A Water from the Well blog post, Parashat Vayigash
Written by Rabba Kaya Stern-Kaufman
Dedicated to Nelson Mandela, who passed from this world on 3 Tevet (December 5, 2013).
Like Joseph, who spent 20 years imprisoned in Egypt, Nelson Mandela spent a total of 27 years in prison. Like Joseph, after his release from prison, Mandela was raised up from the lowest place in society to the highest, becoming president of South Africa. Like Joseph, Mandela transformed his land and saved his people. Like Joseph, he forgave his oppressors and forged a new relationship with them outside of the dynamic of victim and oppressor.
When asked about his remarkable capacity to forgive his oppressors, Mandela offered many responses, including these two statements:
People must learn to hate, and if they can learn to hate, they can be taught to love, for love comes more naturally to the human heart than its opposite.
As I walked out the door toward the gate that would lead to my freedom, I knew if I didn’t leave my bitterness and hatred behind, I’d still be in prison.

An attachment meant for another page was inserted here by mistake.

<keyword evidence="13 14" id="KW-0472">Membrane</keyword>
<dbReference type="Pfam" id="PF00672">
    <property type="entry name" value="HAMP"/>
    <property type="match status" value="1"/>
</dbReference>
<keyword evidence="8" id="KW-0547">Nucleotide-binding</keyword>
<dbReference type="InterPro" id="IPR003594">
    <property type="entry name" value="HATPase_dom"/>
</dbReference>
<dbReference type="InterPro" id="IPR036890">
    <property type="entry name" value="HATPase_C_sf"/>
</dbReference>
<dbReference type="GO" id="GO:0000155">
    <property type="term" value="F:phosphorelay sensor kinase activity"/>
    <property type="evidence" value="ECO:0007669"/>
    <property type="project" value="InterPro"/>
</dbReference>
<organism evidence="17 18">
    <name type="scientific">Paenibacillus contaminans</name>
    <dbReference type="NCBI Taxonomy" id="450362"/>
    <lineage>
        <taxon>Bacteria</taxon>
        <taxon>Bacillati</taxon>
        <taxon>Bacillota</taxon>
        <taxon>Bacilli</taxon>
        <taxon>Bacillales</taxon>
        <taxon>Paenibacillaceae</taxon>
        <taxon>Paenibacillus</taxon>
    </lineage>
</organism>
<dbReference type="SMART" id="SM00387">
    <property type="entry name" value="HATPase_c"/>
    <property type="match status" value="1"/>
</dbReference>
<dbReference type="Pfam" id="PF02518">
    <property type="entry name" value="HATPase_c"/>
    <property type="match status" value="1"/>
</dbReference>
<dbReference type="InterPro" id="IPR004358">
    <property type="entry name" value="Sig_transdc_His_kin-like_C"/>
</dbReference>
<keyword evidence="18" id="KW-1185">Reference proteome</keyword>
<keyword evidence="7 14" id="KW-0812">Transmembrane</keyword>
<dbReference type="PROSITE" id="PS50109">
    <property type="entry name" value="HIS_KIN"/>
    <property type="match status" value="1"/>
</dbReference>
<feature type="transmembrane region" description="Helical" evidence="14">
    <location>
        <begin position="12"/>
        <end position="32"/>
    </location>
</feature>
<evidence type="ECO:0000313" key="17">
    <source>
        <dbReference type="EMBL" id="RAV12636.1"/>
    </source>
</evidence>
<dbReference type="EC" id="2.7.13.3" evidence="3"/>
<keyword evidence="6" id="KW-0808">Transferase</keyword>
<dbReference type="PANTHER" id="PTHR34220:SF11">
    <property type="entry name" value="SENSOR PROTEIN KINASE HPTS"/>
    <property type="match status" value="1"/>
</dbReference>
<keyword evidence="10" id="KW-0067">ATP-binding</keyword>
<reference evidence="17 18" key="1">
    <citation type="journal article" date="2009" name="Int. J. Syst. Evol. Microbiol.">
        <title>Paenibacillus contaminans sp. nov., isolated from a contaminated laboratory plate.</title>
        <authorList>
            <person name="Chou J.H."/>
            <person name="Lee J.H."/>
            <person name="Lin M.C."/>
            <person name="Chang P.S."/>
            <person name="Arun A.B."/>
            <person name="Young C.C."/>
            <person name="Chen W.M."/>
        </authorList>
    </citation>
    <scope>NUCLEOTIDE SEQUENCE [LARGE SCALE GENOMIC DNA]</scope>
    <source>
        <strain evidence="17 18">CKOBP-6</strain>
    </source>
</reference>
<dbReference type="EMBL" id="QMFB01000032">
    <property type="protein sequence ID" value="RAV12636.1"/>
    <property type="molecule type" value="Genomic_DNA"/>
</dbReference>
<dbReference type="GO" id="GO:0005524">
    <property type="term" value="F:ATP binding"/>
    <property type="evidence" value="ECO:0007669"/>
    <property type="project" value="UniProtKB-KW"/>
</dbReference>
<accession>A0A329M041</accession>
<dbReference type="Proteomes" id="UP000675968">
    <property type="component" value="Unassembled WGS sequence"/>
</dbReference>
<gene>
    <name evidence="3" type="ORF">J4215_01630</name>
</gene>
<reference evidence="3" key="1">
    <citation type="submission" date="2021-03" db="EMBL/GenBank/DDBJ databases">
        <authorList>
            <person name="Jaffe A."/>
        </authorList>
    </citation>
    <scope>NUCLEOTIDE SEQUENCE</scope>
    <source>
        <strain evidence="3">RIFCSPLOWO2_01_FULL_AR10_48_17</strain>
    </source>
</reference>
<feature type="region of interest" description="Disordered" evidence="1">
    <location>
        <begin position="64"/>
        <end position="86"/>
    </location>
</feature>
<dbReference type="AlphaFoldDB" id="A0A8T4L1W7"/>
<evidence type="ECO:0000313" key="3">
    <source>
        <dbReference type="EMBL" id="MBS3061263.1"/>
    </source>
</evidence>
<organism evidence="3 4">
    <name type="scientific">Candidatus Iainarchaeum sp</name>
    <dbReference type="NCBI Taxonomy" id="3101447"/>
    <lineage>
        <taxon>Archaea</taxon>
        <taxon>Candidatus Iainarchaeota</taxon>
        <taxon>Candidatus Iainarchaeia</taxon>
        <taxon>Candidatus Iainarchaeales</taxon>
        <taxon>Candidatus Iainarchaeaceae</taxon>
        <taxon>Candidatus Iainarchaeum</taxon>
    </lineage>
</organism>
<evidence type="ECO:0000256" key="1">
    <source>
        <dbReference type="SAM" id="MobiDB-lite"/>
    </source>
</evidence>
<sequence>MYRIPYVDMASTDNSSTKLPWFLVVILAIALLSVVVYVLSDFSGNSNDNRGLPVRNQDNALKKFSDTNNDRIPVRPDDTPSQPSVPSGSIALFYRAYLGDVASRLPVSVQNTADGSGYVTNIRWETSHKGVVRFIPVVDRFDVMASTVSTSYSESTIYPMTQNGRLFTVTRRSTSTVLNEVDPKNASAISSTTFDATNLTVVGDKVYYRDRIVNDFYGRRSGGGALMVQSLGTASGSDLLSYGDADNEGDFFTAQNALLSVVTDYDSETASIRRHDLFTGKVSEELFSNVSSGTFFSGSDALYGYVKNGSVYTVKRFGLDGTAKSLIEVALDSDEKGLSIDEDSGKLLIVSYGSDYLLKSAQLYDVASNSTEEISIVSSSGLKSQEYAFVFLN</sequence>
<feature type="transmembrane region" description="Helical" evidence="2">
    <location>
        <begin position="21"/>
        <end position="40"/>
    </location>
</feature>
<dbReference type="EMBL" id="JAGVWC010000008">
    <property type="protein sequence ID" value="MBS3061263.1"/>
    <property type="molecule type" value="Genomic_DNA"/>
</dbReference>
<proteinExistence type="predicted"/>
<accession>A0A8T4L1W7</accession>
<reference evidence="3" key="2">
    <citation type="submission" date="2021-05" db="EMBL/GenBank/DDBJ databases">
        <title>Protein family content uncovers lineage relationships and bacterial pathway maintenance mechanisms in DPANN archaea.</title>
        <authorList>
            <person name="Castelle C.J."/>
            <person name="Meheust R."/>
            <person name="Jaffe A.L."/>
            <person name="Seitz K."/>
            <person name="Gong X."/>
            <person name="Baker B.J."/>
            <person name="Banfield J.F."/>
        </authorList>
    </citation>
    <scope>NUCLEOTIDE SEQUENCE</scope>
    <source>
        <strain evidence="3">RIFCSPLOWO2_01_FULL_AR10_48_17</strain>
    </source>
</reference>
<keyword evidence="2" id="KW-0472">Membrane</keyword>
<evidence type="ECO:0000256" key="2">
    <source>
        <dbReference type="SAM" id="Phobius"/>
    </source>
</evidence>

This week’s Torah portion opens with the verse: vayigash Yehudah, vayomer bi adoni, literally translated as: Judah approached (Joseph) and said, “Please My Lord… (Gen. 44:18). This is the beginning of a speech in which Judah begs the viceroy (not recognizing his own brother Joseph in the role) to take him as a slave in place of his youngest brother, Benjamin. In order to appreciate Judah’s words, we must first appreciate who Judah is.
Judah is the brother who originally proffers the idea of selling Joseph to the merchant caravan. He is responsible for Joseph’s descent into Egypt. Judah is also the brother whose personal story in connection with Tamar is interspersed through the Joseph narrative. Judah denies the rights of his daughter-in-law Tamar, but then recognizes his misdeeds. He takes responsibility for Tamar and makes things right. Traditionally he is viewed as the model of a ba’al teshuvah, a truly repentant person. Judah represents the capacity for personal transformation. He has the strength to own the truth about himself and to support justice, even if it means personal embarrassment.